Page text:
If you’re like many people, you want to become a lawful permanent resident of the United States. To do so, you need to apply for residency – and if the U.S. government approves your petition, you’ll receive a green card. Your green card will allow you to live and work anywhere in the U.S., and it’s a stepping stone to U.S. citizenship. This guide explains how to get a green card, what it takes to apply, how long you’ll have to wait and more.
The Ultimate Green Card Guide for U.S. Immigration
The first step in getting a green card is typically to apply for a United States visa. You must be eligible to apply or the U.S. government will deny your petition. If you haven’t yet applied for a visa but your ultimate goal is to get a green card, you’ll need to choose the right type to meet your needs. Though some U.S. visas can lead to a green card, not all of them do.
If you’re not sure whether you’re eligible to apply for a green card, you may want to talk to a San Antonio immigration attorney about your options.
Green Card Eligibility
U.S. Citizenship and Immigration Services outlines categories of people who are eligible for green cards. You may be eligible to apply for a green card if:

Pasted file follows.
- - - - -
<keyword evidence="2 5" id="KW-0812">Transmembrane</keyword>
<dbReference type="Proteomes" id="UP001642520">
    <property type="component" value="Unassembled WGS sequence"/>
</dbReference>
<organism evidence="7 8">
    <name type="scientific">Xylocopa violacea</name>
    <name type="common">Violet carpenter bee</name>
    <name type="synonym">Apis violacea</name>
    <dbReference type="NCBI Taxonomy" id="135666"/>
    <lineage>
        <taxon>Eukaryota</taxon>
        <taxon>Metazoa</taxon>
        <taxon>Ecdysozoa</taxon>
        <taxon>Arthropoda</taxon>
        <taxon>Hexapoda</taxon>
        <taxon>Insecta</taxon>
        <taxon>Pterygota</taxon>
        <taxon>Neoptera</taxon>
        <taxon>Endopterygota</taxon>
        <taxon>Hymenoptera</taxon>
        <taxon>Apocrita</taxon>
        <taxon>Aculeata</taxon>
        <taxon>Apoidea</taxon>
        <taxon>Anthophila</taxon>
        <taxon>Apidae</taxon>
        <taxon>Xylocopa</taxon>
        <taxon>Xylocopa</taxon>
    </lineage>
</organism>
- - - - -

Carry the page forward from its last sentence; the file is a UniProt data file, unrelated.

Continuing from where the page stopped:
- You have family members who are U.S. citizens or lawful permanent residents
- You have a job in the U.S. with a visa that permits you to apply for a green card
- You’re a special immigrant
- You’re a refugee or asylee in the United States
- You have been a human trafficking or crime victim
- You’re a victim of abuse
- You’ve lived in the U.S. for several years
- You fall into one of a handful of other categories
Here’s a closer look at each category.
Green Cards Through Family Ties
If you’re the immediate relative of a U.S. citizen (a spouse, an unmarried child under the age of 21, or a parent whose U.S. citizen child is at least 21 years old), you may be eligible to apply for a green card. Additionally, you may be eligible if you are:
- An unmarried son or daughter of a U.S. citizen and you’re over the age of 21
- A married son or daughter of a U.S. citizen
- Sibling of a U.S. citizen, provided the citizen is over the age of 21
- Spouse of a lawful permanent resident
- Unmarried child under the age of 21 of a lawful permanent resident
- Unmarried son or daughter of a lawful permanent resident who is 21 or older
- Fiancé of a U.S. citizen (or the child of the fiancé of a U.S. citizen)
- Widow or widower of a U.S. citizen